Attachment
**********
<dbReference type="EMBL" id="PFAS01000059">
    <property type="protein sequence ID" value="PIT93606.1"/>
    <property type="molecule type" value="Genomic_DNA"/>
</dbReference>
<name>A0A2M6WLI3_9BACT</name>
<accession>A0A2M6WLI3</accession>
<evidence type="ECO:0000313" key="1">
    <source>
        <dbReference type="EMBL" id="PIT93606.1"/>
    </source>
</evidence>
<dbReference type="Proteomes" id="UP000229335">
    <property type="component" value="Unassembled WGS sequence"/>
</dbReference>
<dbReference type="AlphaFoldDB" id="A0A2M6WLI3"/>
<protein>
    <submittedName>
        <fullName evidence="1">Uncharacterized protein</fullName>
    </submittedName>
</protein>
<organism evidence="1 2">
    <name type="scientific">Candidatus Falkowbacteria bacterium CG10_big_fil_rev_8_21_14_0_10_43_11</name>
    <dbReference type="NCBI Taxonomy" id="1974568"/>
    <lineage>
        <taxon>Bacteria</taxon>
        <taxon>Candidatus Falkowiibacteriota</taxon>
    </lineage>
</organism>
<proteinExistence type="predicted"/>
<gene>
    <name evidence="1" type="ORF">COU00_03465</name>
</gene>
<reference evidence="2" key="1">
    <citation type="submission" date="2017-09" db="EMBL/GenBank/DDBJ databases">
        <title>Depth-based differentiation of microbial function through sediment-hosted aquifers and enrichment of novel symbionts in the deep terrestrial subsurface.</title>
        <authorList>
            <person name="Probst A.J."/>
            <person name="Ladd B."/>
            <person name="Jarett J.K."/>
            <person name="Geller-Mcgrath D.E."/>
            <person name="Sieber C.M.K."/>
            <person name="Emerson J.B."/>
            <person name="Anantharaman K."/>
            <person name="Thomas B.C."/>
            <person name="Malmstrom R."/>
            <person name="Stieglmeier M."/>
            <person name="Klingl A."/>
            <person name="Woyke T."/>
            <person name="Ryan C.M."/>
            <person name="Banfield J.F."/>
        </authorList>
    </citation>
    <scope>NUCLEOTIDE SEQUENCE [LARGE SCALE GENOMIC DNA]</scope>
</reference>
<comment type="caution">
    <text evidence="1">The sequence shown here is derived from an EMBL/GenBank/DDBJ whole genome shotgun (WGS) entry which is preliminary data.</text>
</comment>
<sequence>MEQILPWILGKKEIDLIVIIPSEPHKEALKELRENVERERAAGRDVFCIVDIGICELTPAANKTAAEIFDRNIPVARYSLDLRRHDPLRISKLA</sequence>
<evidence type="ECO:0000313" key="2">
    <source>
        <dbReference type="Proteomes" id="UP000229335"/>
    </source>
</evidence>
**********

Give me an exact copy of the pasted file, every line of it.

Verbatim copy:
<dbReference type="EMBL" id="PFAS01000059">
    <property type="protein sequence ID" value="PIT93606.1"/>
    <property type="molecule type" value="Genomic_DNA"/>
</dbReference>
<name>A0A2M6WLI3_9BACT</name>
<accession>A0A2M6WLI3</accession>
<evidence type="ECO:0000313" key="1">
    <source>
        <dbReference type="EMBL" id="PIT93606.1"/>
    </source>
</evidence>
<dbReference type="Proteomes" id="UP000229335">
    <property type="component" value="Unassembled WGS sequence"/>
</dbReference>
<dbReference type="AlphaFoldDB" id="A0A2M6WLI3"/>
<protein>
    <submittedName>
        <fullName evidence="1">Uncharacterized protein</fullName>
    </submittedName>
</protein>
<organism evidence="1 2">
    <name type="scientific">Candidatus Falkowbacteria bacterium CG10_big_fil_rev_8_21_14_0_10_43_11</name>
    <dbReference type="NCBI Taxonomy" id="1974568"/>
    <lineage>
        <taxon>Bacteria</taxon>
        <taxon>Candidatus Falkowiibacteriota</taxon>
    </lineage>
</organism>
<proteinExistence type="predicted"/>
<gene>
    <name evidence="1" type="ORF">COU00_03465</name>
</gene>
<reference evidence="2" key="1">
    <citation type="submission" date="2017-09" db="EMBL/GenBank/DDBJ databases">
        <title>Depth-based differentiation of microbial function through sediment-hosted aquifers and enrichment of novel symbionts in the deep terrestrial subsurface.</title>
        <authorList>
            <person name="Probst A.J."/>
            <person name="Ladd B."/>
            <person name="Jarett J.K."/>
            <person name="Geller-Mcgrath D.E."/>
            <person name="Sieber C.M.K."/>
            <person name="Emerson J.B."/>
            <person name="Anantharaman K."/>
            <person name="Thomas B.C."/>
            <person name="Malmstrom R."/>
            <person name="Stieglmeier M."/>
            <person name="Klingl A."/>
            <person name="Woyke T."/>
            <person name="Ryan C.M."/>
            <person name="Banfield J.F."/>
        </authorList>
    </citation>
    <scope>NUCLEOTIDE SEQUENCE [LARGE SCALE GENOMIC DNA]</scope>
</reference>
<comment type="caution">
    <text evidence="1">The sequence shown here is derived from an EMBL/GenBank/DDBJ whole genome shotgun (WGS) entry which is preliminary data.</text>
</comment>
<sequence>MEQILPWILGKKEIDLIVIIPSEPHKEALKELRENVERERAAGRDVFCIVDIGICELTPAANKTAAEIFDRNIPVARYSLDLRRHDPLRISKLA</sequence>
<evidence type="ECO:0000313" key="2">
    <source>
        <dbReference type="Proteomes" id="UP000229335"/>
    </source>
</evidence>